Lessons from Buddha on how to see the good in other people, including my dad
Every now and again, churches ask me to be a guest speaker, so last month I had the pleasure of Zooming in to the North Idaho Unitarian Universalist congregation. They asked me to talk about navigating our increasingly polarized society. I couldn’t help but tell a story about my dad.
When I was 27, working as a reporter during the Obama-Romney election, I remember getting a text from him. He said if a Black person won, he was moving (he used a much worse word, though).
I was angry and frustrated, and worse – disappointed.
I didn’t know my dad very well and had recently reconnected with him – again.
I wasn’t quite 2 years old when my dad first left. Yet I idolized him. In my mind he was a stalwart cowboy off doing all-important cowboy things, and I fantasized about meeting him.
I was about 6 years old when he called for the first time and said he wanted to see me. Reluctantly, my mom drove me to the corner gas station where he was waiting.
I wrapped my arms around his legs. And for about two weeks, he was my hero.
He took me to Chuck E. Cheese, my cousin’s birthday party, taught me how to ride my bike.
But then he left.
Thirteen years went by before I saw him again. It was at a Louisiana airport.
By now, my strapping cowboy dad had changed. Now he was dirty and gaunt and he seemed to plead forgiveness with his deep blue eyes.
So I fell again – into hope and fantasy.
Our relationship was off and on after that. By the time his text about Obama came, I had been reporting on religion for several years. The beat changed me from being closed-minded and rejective. I now valued diversity, equality and social justice.
I wanted everyone else to also, including my dad. But his text reminded me that his personal values didn’t match mine. How could I ever truly connect with this person?
How many of us have felt that way about our neighbors in recent years? Our friends? Our family?
I was tempted to give up on trying for a relationship, but something hallowed reminded me that he had potential to be more than what I saw on the surface. We both did.
“We must differentiate between a person’s harmful actions and the person who did them. The action might be abhorrent, but that doesn’t mean the person who did it is evil. Why? Because the person has Buddha-nature, the possibility to become fully awakened. The fundamental nature of their mind is pure and untainted and can never be defiled. Saying a person is evil or hopeless is like saying the Buddha lied when he taught that all sentient beings have the possibility to become fully awakened.”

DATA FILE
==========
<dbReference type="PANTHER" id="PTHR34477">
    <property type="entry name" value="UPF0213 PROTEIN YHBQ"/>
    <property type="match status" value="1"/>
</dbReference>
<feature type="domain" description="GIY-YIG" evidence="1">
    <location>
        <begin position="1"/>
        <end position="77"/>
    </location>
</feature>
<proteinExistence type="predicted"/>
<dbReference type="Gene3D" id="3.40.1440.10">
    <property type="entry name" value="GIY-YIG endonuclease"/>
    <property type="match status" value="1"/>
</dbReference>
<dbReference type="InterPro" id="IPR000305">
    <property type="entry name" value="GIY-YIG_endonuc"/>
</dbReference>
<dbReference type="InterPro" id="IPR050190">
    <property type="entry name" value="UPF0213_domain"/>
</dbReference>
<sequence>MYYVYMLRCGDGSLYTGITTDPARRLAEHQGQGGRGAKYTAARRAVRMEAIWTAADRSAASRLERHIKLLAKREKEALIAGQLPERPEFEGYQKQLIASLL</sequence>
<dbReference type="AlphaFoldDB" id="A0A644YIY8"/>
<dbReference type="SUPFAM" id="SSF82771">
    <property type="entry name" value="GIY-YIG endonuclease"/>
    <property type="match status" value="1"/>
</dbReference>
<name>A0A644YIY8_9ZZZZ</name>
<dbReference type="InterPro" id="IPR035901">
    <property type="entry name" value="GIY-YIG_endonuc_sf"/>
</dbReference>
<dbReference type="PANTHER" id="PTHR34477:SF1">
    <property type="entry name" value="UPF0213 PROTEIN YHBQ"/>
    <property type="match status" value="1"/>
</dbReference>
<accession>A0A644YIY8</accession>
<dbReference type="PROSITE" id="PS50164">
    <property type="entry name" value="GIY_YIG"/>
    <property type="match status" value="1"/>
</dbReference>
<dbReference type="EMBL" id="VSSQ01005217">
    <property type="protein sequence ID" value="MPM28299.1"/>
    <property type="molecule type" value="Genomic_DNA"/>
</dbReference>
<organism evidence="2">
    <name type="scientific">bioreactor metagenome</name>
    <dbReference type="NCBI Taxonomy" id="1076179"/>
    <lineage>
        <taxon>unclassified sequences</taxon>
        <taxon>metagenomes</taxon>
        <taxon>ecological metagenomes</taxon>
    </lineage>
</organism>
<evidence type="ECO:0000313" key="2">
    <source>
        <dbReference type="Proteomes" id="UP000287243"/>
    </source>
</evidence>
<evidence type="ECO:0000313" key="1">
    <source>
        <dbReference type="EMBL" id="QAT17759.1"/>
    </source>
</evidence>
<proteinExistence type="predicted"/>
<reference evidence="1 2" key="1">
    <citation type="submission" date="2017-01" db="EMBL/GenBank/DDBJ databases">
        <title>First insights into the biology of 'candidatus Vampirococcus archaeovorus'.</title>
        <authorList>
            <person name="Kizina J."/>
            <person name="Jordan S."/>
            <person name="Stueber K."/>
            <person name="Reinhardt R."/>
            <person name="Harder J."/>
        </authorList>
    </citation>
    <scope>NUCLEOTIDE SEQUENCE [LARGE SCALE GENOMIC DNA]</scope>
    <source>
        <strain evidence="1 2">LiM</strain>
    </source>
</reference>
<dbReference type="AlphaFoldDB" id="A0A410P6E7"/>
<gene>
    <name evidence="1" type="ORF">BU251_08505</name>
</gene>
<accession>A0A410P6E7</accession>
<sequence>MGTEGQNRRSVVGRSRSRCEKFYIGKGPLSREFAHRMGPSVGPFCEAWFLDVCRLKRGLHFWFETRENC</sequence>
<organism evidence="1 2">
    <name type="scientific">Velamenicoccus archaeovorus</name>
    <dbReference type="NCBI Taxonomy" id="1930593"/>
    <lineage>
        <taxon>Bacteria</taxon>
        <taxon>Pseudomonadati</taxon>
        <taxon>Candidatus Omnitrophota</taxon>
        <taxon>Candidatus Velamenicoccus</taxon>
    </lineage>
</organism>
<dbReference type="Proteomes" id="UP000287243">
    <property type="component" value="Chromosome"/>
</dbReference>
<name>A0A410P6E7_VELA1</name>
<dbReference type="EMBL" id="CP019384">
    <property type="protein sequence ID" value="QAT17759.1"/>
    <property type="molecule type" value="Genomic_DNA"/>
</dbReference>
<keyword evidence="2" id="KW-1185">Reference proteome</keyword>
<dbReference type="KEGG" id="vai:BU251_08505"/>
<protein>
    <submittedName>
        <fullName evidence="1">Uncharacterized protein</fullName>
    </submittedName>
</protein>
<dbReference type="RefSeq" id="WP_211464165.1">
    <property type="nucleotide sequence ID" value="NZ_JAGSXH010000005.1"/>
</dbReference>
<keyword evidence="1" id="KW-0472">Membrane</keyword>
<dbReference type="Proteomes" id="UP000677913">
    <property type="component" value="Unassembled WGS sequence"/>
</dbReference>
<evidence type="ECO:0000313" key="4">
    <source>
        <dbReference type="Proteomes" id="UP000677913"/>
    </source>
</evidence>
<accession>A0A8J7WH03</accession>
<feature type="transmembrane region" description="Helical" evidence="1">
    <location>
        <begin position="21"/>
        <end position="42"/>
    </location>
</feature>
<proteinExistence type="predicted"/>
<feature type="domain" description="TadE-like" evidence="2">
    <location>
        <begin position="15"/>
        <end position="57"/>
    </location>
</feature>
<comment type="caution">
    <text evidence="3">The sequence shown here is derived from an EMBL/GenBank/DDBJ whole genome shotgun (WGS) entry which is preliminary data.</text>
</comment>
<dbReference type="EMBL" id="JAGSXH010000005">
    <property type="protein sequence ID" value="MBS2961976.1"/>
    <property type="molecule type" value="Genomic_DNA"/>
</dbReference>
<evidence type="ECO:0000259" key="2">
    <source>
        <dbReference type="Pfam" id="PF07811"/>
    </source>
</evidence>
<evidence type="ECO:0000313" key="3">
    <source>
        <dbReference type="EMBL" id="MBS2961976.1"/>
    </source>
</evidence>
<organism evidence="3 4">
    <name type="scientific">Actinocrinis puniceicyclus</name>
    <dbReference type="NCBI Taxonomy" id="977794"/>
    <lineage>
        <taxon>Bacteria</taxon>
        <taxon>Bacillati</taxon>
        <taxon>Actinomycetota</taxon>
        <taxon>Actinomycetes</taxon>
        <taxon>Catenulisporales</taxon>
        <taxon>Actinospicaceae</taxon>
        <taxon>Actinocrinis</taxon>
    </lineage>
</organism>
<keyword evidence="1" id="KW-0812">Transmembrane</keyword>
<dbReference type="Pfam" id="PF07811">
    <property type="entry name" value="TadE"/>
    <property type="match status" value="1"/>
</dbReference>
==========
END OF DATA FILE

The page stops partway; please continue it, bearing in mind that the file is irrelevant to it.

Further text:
It reminds me of my dad, but also of our divided communities right now. Especially since the 2016 election, probably most of us have encountered at least someone in our life who has let us down with their political stance.
Hate and polarization seem to be all around us. Over vaccinations, global warming, political candidates, religion – I feel separated from lots of my friends on Facebook, from my family, from my actual neighbors.
So what do we do?
Like Ven. Chodron wrote, “We must differentiate between a person’s harmful actions and the person who did them. The action might be abhorrent, but that doesn’t mean the person who did it is evil.”
My dad had racist views. He abandoned his family. Those aren’t good. But, dare I say, he wasn’t nefarious?
There was good in him, just like there’s good in those around us with whom we disagree.
I have to remind myself that I too have done hurtful things – things that have made others mad, maybe even made them loathe me.
Maybe they despise me right now for having written a column about being queer, or because I’m a journalist, or because I posted a social media selfie with my vaccination card.
We aren’t the only ones disenchanted right now, yet we’re all in this together.
How do we trust each other again? How do we love each other, so that harmony triumphs, instead of trepidation?
We have to respect each other.
By finding regard for my dad – despite his demerits and our differences – I was able to see what was behind those blue eyes: His buddha-nature. Just like all of us here, he too was capable of the luminous mind; it was in him somewhere.
Understanding that he wasn’t a lost cause is how I came to find compassion and empathy toward him, and it’s how I’ll come to appreciate those with whom I disagree.
The lyrics to a hymn we sang when I spoke at the Unitarian church are, “… God calls humanity to awake, to join in common labour, that all may have abundant life, oneness with their neighbor. God calls humanity to join as partners in creating a future free from want or fear.”
What would it look like if we joined as partners with those we’re so upset and disappointed with right now, for the sake of humanity?
It would be a step toward peace and restoration.
Recently one of my columnists at SpokaneFāVS, Steve Smith, wrote, “as flawed as we may be, all of us instinctively know we can be redeemed by the actions we choose to take in the here and now. It is on us to live life well, to think about our fellows, and do for them as we would have them do for us.”
I want people to see whatever righteousness is in me, because maybe that’s what will help it grow. So I need to do the same for them.
My dad died about 12 years after I met him in that airport. Our relationship was far from perfect. But I’m grateful for the glimpses of goodness I was able to see in him, because it taught me about forgiveness and selfless love, and now I’m ready to see how we can all find common ground and together make this community better.
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